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The most frequently asked tax questions related to Credits
For Tax Payers
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The income level at which the credit phase-out begins is increased to $400,000 for taxpayers filing married filing jointly and $200,000 for all others. The credit continues to phase out at a rate of $50 for every $1,000 that AGI exceeds the threshold amounts.
The refundability of the credit was also modified so that the earned income threshold is reduced to $2,500.
In 2014, You cannot take the credit if either of the following applies: The amount of AGI on Form 1040, line 38 ; Form 1040A, line 22; or Form 1040NR, line 37, is more than $36,000 ($39,000 if head of household; $60,000 if married filing jointly
The saver’s credit can be claimed by:Married couples filing jointly with incomes up to $59,000 in 2013 or $60,000 in 2014;
Heads of Household with incomes up to $44,250 in 2013 or $45,000 in 2014; and Married individuals filing separately and singles with incomes up to $29,500 in 2013 or $30,000 in 2014
Must have earned income, such as wages, tips or the income from running a business or farm. Most other types of income, such as retirement pensions, though usually taxable, do not count as earned income.
Must have a Social Security number that is valid for employment for self, spouse and any qualifying children.
A person can get the credit even with a small amount of investment income, such as interest from a bank account. However, the amount of investment income is limited to $3,400.
The filing status used must be single, head of household, married filing jointly or qualifying widow or widower. A taxpayer who files as married filing separately cannot get the credit.
Generally, must be either a U.S. citizen or resident alien. Cannot be a qualifying child of another person. Cannot file Form 2555 or Form 2555-EZ.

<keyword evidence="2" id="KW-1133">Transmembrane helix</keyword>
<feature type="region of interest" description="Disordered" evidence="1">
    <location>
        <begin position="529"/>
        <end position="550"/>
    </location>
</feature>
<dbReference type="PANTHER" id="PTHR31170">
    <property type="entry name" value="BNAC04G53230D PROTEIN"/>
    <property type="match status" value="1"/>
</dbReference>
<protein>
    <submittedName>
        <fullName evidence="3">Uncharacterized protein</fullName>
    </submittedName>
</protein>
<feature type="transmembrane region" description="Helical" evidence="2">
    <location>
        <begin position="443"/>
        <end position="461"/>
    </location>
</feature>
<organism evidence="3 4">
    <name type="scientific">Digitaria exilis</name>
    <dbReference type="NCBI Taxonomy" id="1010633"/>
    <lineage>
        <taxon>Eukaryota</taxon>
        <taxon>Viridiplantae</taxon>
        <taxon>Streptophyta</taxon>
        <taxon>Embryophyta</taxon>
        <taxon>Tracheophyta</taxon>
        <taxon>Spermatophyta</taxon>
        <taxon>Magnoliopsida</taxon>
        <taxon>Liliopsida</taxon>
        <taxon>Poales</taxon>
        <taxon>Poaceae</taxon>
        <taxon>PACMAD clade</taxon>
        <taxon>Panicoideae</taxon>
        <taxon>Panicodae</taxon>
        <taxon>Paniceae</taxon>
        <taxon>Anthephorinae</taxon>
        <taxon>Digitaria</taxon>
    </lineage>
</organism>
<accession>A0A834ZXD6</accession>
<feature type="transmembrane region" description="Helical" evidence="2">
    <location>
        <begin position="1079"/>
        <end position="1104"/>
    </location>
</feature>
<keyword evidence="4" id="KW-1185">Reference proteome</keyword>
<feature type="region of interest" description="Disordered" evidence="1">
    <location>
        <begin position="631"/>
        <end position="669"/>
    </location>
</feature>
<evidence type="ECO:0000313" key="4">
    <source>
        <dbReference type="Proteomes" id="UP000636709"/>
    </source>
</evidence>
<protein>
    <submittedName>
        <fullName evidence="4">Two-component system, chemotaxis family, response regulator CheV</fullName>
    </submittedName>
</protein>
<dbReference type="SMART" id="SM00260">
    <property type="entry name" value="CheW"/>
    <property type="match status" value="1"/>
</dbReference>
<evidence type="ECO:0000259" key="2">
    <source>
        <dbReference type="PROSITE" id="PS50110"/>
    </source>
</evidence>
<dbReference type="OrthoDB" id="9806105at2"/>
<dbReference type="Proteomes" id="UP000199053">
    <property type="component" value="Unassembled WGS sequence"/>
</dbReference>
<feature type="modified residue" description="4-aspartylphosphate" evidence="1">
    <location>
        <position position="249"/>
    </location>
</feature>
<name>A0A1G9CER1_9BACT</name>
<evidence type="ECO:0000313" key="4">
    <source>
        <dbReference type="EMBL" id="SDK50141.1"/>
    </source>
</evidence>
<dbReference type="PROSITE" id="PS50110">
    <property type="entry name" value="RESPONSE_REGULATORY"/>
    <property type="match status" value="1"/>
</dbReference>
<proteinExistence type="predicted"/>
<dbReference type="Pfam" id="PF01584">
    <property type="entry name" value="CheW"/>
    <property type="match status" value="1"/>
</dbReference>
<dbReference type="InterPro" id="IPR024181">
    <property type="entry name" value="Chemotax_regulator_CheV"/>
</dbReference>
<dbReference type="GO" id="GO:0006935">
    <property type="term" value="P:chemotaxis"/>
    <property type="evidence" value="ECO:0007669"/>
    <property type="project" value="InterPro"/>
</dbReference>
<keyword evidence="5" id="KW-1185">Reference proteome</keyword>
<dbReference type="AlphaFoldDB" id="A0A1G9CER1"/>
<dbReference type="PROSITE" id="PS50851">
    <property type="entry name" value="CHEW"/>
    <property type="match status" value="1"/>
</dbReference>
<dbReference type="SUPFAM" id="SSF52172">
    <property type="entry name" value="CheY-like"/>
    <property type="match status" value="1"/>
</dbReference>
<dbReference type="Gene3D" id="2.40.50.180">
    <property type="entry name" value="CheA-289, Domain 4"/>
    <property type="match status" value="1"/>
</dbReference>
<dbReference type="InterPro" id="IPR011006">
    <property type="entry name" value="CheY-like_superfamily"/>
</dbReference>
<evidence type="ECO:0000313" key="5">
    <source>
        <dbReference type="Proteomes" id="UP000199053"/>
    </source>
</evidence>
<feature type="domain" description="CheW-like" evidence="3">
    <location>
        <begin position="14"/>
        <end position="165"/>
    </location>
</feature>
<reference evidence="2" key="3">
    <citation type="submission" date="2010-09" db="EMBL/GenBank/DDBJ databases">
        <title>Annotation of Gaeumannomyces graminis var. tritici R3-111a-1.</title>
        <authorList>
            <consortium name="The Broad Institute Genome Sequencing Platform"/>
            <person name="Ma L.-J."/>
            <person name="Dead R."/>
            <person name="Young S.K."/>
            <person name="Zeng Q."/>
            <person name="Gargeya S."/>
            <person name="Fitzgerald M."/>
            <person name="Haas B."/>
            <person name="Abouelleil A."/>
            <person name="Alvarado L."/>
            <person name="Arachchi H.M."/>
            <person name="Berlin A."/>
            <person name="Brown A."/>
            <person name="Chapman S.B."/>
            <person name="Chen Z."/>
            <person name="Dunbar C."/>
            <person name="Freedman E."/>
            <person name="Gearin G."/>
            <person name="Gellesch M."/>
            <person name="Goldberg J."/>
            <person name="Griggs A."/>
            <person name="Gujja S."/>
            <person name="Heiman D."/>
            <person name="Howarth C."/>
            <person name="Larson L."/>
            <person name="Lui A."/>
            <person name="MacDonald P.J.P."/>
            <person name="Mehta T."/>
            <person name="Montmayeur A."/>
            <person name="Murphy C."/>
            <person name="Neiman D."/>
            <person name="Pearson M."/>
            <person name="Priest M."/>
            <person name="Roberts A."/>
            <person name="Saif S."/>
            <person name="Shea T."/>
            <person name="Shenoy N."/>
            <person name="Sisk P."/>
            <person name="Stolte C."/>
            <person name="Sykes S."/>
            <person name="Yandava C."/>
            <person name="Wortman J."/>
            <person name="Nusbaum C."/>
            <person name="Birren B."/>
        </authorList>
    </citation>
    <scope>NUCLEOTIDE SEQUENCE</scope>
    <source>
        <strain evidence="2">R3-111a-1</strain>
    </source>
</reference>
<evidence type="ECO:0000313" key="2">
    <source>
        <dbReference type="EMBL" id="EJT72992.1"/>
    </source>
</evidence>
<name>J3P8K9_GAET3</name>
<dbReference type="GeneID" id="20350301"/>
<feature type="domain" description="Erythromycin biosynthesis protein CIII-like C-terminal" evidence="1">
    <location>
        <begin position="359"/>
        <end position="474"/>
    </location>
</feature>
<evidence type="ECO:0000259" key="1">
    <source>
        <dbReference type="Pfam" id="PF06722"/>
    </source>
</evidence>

Individuals may receive refunds more than what was withheld in federal withholding taxes from their wages.
For the 2016 Tax Year
Earned Income and adjusted gross income (AGI) must each be less than:
$47,955 ($53,505 married filing jointly) with three or more qualifying children $44,648 ($50,198 married filing jointly) with two qualifying children $39,296 ($44,846 married filing jointly) with one qualifying child $14,880 ($20,430 married filing jointly) with no qualifying children
Tax Year 2016 maximum credit: $6,269 with three or more qualifying children $5,572 with two qualifying children $3,373 with one qualifying child $506 with no qualifying children
Investment income must be $3,400 or less for the year.
Relationship test. The child is the taxpayer’s: •Son or daughter, including an adopted child or child placed for adoption •Stepchild or grandchild •Foster child placed by an authorized placement agency or court •Brother, sister, stepbrother, stepsister, half brother, half sister, or •A descendant of any of them
Age test. At the end of 2016, the child was: •Younger than the taxpayer or the taxpayer’s spouse if filing a joint return and younger than 19 •Younger than the taxpayer or the taxpayer’s spouse if filing a joint return and younger than 24 and a full-time student, or •Any age if permanently and totally disabled
Residency test. The child lived with the taxpayer or the taxpayer’s spouse if filing a joint return in the U.S. for more than half of 2016.
Joint Return test. A qualifying child who files a joint return can only do so to claim a refund with neither the child nor child’s spouse being required to file.
More than one person cannot claim the same qualifying child to claim EITC. If a child meets the rules to be a qualifying child of more than one person, only one person can use that child to claim the EITC. Also, if the child qualifies for both a parent and another person, the other person can only get the credit by having a higher AGI than the parent.
Lived in the U.S. for more than half of 2016, at the end of 2016, was at least age 25, but under age 65, cannot qualify as the dependent of another person.